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Browsing: Diary of John Quincy Adams, Volume 2

Docno: ADMS-03-02-02-0003-0004-0023

Author: Adams, John Quincy
Date: 1788-04-23


The weather was so disagreeable, that Mr. Norton gave up the thoughts of going to Menotomy, and return'd to Weymouth. It has been very dull, a great part of this month. March was much more agreeable. My Brothers however went over to Milton in the afternoon, I intended when I came here to have returned yesterday to Cambridge; but I have deferr'd it, and shall probably still defer it till friday. On Saturday, I must certainly get home to Newbury-Port; where by my diligence I must repair the loss of time which I have sustained in this tour.

Docno: ADMS-03-02-02-0003-0004-0024

Author: Adams, John Quincy
Date: 1788-04-24


Charles went to Boston this morning, and brought me back some letters from Europe.1 I went in the forenoon with Miss Betsey Cranch, down to Mrs. Quincy's where she intends to spend a few days: but I did not see either of the ladies there: Miss Quincy, has in some measure recovered from the illness occasioned by a mistake in taking a medicine. I spent my time this day as I have every day since I came here, somewhat miscellaneously.
1. See entry for 17 April, note 1 (above).

Docno: ADMS-03-02-02-0003-0004-0025

Author: Adams, John Quincy
Date: 1788-04-25


I left Braintree between 9 and 10. and stoppd, about half an hour at Genl. Warren's, he was gone to Plymouth but Mrs. Warren was at home. The Genl.'s political character has undergone of late a great alteration. Among all those who were formerly his friends he is extremely unpopular; while the insurgent and antifederal party (for it is but one) consider him in a manner as their head; and have given him at this election many votes for lieutenant governor. Mrs. Warren complained that he had been abused shamefully, and very undeservedly; but she thought me too federal to talk freely with me.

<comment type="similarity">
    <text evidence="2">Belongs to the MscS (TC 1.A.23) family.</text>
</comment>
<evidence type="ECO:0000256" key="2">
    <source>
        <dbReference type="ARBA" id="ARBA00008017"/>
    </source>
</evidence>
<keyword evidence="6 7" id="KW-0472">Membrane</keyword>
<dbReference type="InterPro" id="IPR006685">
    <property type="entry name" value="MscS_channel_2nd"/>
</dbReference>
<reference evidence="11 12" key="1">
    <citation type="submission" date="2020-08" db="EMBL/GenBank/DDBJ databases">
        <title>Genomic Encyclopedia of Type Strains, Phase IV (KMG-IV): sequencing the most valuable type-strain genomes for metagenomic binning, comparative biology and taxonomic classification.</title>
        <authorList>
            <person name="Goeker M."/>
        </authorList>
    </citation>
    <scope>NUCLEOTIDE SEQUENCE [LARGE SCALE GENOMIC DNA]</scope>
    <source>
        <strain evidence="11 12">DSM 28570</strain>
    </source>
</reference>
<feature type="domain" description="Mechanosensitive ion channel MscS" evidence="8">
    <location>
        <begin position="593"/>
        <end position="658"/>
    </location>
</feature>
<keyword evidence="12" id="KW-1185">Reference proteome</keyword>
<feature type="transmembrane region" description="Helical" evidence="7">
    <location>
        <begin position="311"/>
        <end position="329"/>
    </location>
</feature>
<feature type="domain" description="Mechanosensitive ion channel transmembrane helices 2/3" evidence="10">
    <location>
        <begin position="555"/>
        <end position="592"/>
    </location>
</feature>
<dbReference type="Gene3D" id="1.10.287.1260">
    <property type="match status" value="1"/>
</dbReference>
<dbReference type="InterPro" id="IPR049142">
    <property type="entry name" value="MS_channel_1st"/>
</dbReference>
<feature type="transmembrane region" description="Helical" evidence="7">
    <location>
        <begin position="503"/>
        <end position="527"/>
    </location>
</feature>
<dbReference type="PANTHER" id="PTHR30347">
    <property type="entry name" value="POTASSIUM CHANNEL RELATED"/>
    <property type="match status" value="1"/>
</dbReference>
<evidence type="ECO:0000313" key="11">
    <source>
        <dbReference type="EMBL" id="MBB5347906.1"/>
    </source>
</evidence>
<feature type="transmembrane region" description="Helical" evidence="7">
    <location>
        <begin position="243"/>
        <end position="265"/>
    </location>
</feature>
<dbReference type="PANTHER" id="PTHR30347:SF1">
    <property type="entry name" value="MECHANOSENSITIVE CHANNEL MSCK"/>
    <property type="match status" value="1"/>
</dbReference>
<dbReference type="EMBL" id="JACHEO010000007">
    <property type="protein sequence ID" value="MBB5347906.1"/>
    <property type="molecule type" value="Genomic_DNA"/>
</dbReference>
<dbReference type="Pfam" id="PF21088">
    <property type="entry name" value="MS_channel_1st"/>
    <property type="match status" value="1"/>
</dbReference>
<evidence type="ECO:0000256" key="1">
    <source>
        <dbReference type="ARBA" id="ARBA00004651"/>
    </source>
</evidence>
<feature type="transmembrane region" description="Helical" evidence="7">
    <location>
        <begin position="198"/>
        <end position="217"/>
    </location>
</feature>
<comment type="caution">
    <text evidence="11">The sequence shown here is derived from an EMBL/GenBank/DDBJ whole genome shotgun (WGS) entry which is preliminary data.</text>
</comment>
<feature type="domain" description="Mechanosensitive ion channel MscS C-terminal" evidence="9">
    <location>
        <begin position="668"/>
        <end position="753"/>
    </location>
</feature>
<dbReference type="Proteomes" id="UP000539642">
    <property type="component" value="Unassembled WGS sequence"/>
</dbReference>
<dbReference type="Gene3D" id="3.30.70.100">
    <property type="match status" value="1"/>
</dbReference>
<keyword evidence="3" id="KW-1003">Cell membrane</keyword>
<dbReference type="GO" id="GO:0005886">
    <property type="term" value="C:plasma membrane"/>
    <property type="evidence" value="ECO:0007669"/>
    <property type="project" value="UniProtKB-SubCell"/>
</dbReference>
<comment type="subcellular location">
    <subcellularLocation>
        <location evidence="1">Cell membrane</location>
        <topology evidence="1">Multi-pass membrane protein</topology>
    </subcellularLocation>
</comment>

I called for a few minutes at George's Office, which he has lately opened. I got to Cambridge, a little before one, and called at the Butler's room: where I found Mr. Ware, and Packard. Dined at Judge Dana's. Miss Jones was there, and agreeable as usual. In the afternoon, I went to Dr. Williams's. Sam has been { 396 } gone about two months to Sea; Jenny is still losing her beauty, and will soon, have none to lose.
I was at Abbot's chamber an hour or two. And return'd to Mr. Dana's with Packard to tea. Stedman, and Harris, and my very good friend and Classmate O. Fiske, pass'd the evening there; and it was uncommonly sociable.
I had promised Pickman to meet him this day in Salem, but was prevented by the weather as it rain'd all the afternoon.
I forgot to mention, that my Classmate Harris dined with us at Judge Dana's. He came a day or two ago, from Worcester, where he is now keeping school. It was feared, that he was in a decline, but I think he looks better than he did when we left College.
Cite web page as: Founding Families: Digital Editions of the Papers of the Winthrops and the Adamses, ed.C. James Taylor. Boston: Massachusetts Historical Society, 2018.